Ten years ago, Talk to Frank changed the world of anti-drugs campaigning from one that viewed drugs as the devil which we should all ‘Just Say No’ to, to one that encouraged drugs to be spoken about openly and light-heartedly.
Talk to Frank is the longest running anti-drugs campaign the UK has ever had. It took the country by storm with its first, controversial campaign, which featured a teenage boy calling in a police squad to arrest his mother for asking him if they could have a quiet chat about drugs.
This was the beginning of a new attitude that saw a gradual decline in the idea that drugs were simply something that ruined lives and turned people into ‘no-hopers’. The message was new too: “Drugs are illegal. Talking about them isn’t. So Talk to Frank.”
Frank became the trusted ‘older brother’ figure that young people could turn to for advice about illegal substances. Furthermore, Frank was never constrained to a physical identity. He was an idea, not a face, and so avoided sporting an image that was either not cool, too cool, or a face associated with a government-funded campaign.
Frank offered a fresh perspective: Drugs may offer highs as well as lows – which was a far cry from Nancy Reagan’s ‘Just Say No’ to drugs campaign (now viewed by experts to have been counterproductive).
As we see the repeat of the first Talk to Frank advert to mark the 10th anniversary of the campaign, one may ask: Has Talk to Frank actually stopped anyone from taking drugs?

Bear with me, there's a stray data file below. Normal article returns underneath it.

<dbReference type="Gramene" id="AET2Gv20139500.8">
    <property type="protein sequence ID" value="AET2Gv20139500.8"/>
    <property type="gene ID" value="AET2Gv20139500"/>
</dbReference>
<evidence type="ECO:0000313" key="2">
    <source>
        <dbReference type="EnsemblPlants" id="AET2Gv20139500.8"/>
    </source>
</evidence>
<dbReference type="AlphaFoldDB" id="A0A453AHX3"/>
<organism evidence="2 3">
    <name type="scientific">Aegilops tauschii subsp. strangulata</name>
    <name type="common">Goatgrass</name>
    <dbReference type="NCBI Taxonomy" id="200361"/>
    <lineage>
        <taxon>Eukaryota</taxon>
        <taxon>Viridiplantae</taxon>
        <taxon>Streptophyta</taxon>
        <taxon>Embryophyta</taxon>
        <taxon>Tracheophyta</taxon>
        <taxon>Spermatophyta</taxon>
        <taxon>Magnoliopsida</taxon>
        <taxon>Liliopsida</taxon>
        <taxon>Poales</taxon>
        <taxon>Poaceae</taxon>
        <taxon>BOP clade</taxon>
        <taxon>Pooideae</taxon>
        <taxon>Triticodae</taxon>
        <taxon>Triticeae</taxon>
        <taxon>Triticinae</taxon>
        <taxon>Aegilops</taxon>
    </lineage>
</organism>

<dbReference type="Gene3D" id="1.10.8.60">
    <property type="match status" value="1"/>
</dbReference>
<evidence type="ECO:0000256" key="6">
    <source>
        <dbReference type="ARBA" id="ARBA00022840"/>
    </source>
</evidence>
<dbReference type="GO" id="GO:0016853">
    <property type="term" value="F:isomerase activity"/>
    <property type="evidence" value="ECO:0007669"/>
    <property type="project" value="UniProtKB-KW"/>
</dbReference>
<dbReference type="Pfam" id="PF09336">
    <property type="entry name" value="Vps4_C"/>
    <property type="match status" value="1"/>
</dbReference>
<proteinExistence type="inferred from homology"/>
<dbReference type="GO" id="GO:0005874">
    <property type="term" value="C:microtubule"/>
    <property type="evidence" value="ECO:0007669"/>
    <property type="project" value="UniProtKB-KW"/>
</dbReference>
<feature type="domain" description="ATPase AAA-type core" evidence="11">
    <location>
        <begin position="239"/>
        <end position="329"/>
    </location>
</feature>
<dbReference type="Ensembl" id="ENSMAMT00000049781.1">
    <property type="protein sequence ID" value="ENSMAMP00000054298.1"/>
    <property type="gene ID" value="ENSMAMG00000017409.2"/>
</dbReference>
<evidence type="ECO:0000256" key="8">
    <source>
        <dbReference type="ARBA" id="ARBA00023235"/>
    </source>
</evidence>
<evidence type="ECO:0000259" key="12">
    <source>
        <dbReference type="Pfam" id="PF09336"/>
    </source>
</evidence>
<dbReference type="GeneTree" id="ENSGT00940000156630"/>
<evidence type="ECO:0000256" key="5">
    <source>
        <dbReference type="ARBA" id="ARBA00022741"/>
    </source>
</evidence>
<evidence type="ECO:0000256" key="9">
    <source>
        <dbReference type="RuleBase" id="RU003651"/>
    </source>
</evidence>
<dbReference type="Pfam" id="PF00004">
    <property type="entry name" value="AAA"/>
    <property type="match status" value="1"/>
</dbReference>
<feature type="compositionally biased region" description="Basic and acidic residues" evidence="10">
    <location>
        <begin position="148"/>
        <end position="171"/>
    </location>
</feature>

According to the Home Office, 67% of young people said they would turn to Frank if they needed drugs advice. 225,892 calls were made to the Frank helpline and 3,341,777 visits to the website in 2011/12.
Since the campaign was launched a decade ago, drug use in the UK has gone down by 9%, but experts say much of this is down to a decline in cannabis use, possibly linked to changing attitudes towards smoking tobacco among young people.
There is actually no evidence that Talk to Frank, or any other media driven anti-drugs campaigns around the world, have stopped people from taking drugs.
“All the research suggests (anti-drugs campaigns) don’t work. They are not cost-effective,” says drug prevention expert Prof Harry Sumnall, of Liverpool John Moores University’s Centre for Public Health.
Like the majority of drugs prevention workers in the UK he is reluctant to criticise Frank, agreeing the campaign is a big improvement on what came before. However, he hastens to add: “My personal view is that we have tended to rely on Frank as a replacement for a comprehensive drug education strategy.”
Mike Linnell of Manchester-based harm reduction charity Lifeline, supports this. He, too, believes the money spent on campaigns could be put to better use through drugs education courses within local communities.
However, the Home Office continues to argue that advertising is the most cost efficient method of raising awareness among “a large audience of four million 13-18 year-olds”.
Frank has survived a major cutback in government-funded advertising. However, as long as illegal drug use numbers continue to fall, the organisation plan to continue their hard work, whether they are directly responsible for that decline or not.